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Amnesty International/Richard Burton
Medals matter at the Kakuma refugee camp, but pride trumps all
FROM NOWHERE TO WIN

Photos: The camp that most of the refugee team calls home has been holding a massive daily screening of the Olympic games

By Kata Karáth

Every four years, watching the Olympics inspires people in many ways—to join a soccer league, to dust off those running shoes, to eat healthier, and in general to give your best in life. But this year, the Rio Olympics gave something else to millions of people: a chance to show the world how far determination, dignity, bravery, and endurance can bring someone. The Rio games have made the world see the human behind “the refugee.”

Since the International Olympic Committee allowed athletes from several refugee camps to compete as the first-ever refugee team, the whole world, but especially the 65 million displaced people living today with no country to call home, are cheering in unison over oceans and borders.

Thanks to the FilmAid project, supported by Amnesty International, residents of the Kakuma Refugee Camp in Kenya can follow a live-stream of the Rio Games from start till end.

Set up in 1991, Kakuma is home to some 185,000 people fleeing from war and persecution. And of the entire refugee team of 10, six athletes came from Kakuma. There’s a six hour time difference between northwest Kenya and Rio de Janeiro, Brazil, but young people of the camp are staying up late every night anyway to watch their representatives compete.

Amnesty International/Richard Burton
Many people have lived in Kakuma for over a decade
Amnesty International/Richard Burton
The Rio Olympics has brought global attention to the magnitude of the refugee crisis
Amnesty International/Richard Burton
The representation of millions of displaced people has meaning beyond any medal, but those in Kakuma are still very much excited about the competition itself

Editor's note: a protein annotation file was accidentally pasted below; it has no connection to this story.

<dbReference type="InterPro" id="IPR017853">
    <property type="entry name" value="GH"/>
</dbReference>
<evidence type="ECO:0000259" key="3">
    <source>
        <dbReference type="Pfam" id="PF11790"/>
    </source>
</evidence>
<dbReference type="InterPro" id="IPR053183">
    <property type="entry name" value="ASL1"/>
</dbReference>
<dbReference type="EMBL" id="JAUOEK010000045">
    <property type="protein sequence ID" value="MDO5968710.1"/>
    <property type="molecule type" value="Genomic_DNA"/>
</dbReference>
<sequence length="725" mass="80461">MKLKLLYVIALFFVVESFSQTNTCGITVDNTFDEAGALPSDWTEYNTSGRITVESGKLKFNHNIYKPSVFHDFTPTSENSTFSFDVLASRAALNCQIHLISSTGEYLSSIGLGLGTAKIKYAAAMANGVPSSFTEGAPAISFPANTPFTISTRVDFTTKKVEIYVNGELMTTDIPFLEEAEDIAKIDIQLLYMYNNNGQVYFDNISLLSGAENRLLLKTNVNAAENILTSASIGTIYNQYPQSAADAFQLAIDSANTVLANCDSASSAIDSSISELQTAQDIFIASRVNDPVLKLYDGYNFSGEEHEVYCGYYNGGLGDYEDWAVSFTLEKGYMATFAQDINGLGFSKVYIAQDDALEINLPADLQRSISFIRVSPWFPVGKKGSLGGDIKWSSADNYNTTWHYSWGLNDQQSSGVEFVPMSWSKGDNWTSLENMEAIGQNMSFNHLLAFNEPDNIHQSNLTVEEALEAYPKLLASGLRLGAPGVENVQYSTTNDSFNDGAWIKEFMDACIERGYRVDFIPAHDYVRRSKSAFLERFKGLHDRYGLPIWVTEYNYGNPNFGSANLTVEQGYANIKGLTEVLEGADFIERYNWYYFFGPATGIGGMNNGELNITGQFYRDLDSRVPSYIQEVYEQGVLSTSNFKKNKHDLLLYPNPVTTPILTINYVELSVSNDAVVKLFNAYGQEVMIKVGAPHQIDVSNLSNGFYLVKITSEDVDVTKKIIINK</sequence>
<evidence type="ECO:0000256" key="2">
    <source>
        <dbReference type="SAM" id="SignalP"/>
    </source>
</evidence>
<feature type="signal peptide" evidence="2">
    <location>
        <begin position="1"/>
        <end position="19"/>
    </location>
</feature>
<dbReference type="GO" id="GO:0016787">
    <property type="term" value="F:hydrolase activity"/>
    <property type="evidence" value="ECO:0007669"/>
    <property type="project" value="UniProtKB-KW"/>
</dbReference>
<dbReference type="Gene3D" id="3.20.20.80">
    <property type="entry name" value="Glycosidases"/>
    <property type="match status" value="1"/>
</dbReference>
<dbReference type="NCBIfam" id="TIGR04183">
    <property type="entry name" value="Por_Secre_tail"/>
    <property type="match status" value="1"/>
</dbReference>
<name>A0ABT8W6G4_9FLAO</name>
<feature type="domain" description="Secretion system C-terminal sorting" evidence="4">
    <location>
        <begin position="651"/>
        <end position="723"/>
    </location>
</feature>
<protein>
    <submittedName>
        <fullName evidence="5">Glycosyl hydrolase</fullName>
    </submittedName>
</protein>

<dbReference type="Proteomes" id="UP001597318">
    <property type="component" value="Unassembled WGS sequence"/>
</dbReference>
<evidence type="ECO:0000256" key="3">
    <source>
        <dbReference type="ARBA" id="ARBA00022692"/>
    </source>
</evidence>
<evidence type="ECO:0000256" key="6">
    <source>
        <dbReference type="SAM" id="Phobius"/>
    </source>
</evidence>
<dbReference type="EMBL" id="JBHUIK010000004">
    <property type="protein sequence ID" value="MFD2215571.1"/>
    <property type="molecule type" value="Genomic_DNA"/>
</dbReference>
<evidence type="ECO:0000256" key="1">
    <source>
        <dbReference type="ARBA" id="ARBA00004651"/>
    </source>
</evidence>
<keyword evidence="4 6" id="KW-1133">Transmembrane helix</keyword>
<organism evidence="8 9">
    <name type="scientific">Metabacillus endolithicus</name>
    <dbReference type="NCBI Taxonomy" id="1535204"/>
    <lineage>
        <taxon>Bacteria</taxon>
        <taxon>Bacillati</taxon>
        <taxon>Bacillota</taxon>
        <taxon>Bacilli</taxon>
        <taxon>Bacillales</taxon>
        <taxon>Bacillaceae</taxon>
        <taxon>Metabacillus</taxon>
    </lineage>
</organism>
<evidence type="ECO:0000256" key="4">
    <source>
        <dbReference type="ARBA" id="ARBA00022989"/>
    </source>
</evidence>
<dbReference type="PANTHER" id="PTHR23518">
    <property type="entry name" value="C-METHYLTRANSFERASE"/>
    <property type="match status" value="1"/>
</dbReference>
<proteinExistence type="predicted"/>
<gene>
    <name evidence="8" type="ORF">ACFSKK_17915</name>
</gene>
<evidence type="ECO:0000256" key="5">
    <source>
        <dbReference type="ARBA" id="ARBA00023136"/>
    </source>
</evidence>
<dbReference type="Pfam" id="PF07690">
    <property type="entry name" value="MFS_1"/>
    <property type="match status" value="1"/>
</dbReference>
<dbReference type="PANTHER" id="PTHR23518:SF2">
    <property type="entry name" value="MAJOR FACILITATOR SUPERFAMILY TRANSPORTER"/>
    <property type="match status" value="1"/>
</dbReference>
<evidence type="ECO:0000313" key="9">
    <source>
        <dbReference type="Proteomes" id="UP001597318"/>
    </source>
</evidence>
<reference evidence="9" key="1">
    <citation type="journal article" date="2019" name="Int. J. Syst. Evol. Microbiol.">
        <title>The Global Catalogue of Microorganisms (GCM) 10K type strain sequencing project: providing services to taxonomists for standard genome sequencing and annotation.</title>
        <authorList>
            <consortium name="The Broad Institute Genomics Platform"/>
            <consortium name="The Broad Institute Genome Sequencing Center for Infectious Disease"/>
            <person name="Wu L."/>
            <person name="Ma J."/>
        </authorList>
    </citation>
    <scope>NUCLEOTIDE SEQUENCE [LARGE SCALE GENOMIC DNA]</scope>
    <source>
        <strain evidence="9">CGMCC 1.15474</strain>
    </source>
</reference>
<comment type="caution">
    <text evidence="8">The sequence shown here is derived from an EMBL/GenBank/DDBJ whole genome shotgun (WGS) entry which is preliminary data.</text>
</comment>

Amnesty International/Richard Burton
Kakuma is home to some 185,000 people who have fled from political conflicts, ethnic violence and other terrors
Amnesty International/Richard Burton
Every night, Kakuma’s residents stay up late to show their pride in their athletes
Amnesty International/Richard Burton
Six of the 10 athletes on the refugee team come from Kakuma
Amnesty International/Richard Burton
The Rio games offer two brief weeks of hope and inspiration
Amnesty International/Richard Burton
Refugees watch the 2016 Olympics at the Kakuma camp
Amnesty International/Richard Burton
FilmAid international, supported by Amnesty International, will broadcast the Olympics from the start till the end
Amnesty International/Richard Burton
Kakuma means “nowhere” in Swahili
Amnesty International/Richard Burton
Four athletes from Kakuma are competing in track and field
Amnesty International/Richard Burton
The satellite setup, provided by FilmAid international, keeps the games streaming live
Amnesty International/Richard Burton
The six hour time difference isn’t keeping anyone—even young kids—from watching every minute
Amnesty International/Richard Burton
As the night approaches, residents gather to watch the screening of the Rio Olympics
Amnesty International/Richard Burton
When the Rio games end, Kakuma will still be here. But perhaps it will give residents of the refugee camp new hope that the world is more aware of their plight